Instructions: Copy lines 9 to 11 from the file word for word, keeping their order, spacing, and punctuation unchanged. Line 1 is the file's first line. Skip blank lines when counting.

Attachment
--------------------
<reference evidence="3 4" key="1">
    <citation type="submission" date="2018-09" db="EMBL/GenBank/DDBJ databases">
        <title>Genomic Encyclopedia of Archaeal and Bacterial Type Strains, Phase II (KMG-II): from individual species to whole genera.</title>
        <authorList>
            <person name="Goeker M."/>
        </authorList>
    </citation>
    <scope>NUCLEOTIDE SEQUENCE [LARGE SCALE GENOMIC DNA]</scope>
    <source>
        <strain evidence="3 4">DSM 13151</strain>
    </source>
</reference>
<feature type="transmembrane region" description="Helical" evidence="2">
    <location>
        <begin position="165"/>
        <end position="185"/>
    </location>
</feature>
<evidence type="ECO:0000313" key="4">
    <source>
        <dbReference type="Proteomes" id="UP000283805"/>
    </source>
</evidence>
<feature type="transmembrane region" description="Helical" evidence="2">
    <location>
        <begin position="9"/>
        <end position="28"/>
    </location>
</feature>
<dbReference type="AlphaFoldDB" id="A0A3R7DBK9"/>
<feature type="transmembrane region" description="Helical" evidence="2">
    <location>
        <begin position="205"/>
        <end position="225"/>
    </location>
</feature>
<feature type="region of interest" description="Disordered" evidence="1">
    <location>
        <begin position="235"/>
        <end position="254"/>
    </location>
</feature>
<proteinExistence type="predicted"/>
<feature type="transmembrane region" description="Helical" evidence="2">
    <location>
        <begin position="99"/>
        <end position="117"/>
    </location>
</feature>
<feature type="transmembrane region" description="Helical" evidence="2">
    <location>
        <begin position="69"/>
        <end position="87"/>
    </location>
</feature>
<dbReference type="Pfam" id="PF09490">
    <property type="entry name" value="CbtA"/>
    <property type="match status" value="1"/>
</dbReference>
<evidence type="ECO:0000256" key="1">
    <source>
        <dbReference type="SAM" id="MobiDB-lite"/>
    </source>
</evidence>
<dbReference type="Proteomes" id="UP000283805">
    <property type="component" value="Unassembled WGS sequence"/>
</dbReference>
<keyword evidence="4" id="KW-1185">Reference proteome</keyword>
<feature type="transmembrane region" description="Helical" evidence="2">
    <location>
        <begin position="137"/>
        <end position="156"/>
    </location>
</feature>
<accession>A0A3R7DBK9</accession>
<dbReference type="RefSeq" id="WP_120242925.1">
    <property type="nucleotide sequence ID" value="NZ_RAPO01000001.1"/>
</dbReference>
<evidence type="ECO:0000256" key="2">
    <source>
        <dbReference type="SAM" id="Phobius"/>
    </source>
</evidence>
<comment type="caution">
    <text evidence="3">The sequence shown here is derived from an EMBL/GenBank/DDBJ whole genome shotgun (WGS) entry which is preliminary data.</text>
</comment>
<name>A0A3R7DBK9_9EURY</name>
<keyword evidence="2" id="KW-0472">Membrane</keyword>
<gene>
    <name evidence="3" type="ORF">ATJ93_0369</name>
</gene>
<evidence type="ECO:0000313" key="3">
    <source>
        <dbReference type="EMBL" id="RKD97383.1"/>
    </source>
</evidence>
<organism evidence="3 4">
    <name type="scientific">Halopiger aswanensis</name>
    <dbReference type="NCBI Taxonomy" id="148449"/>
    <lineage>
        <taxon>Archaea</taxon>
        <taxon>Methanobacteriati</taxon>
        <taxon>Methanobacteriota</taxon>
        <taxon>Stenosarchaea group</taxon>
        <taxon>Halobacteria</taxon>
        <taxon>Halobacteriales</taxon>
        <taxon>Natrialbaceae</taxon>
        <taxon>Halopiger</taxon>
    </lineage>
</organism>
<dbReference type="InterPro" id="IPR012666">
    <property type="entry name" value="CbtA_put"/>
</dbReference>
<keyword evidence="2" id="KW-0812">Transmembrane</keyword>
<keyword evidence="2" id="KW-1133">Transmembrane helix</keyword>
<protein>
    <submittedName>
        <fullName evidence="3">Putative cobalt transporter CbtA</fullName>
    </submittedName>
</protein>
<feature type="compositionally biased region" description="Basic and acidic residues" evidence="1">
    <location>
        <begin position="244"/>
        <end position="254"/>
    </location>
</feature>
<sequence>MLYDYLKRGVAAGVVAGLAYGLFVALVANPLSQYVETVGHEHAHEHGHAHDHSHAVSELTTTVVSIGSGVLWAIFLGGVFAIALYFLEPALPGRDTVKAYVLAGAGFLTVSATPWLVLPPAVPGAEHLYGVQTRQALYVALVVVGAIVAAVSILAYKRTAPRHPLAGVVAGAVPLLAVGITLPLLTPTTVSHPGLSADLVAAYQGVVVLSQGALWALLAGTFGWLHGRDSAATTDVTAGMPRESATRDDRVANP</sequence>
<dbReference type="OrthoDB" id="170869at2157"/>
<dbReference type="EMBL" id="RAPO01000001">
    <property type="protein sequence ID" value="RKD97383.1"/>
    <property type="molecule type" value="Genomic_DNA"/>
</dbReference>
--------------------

    <source>
        <strain evidence="3 4">DSM 13151</strain>
    </source>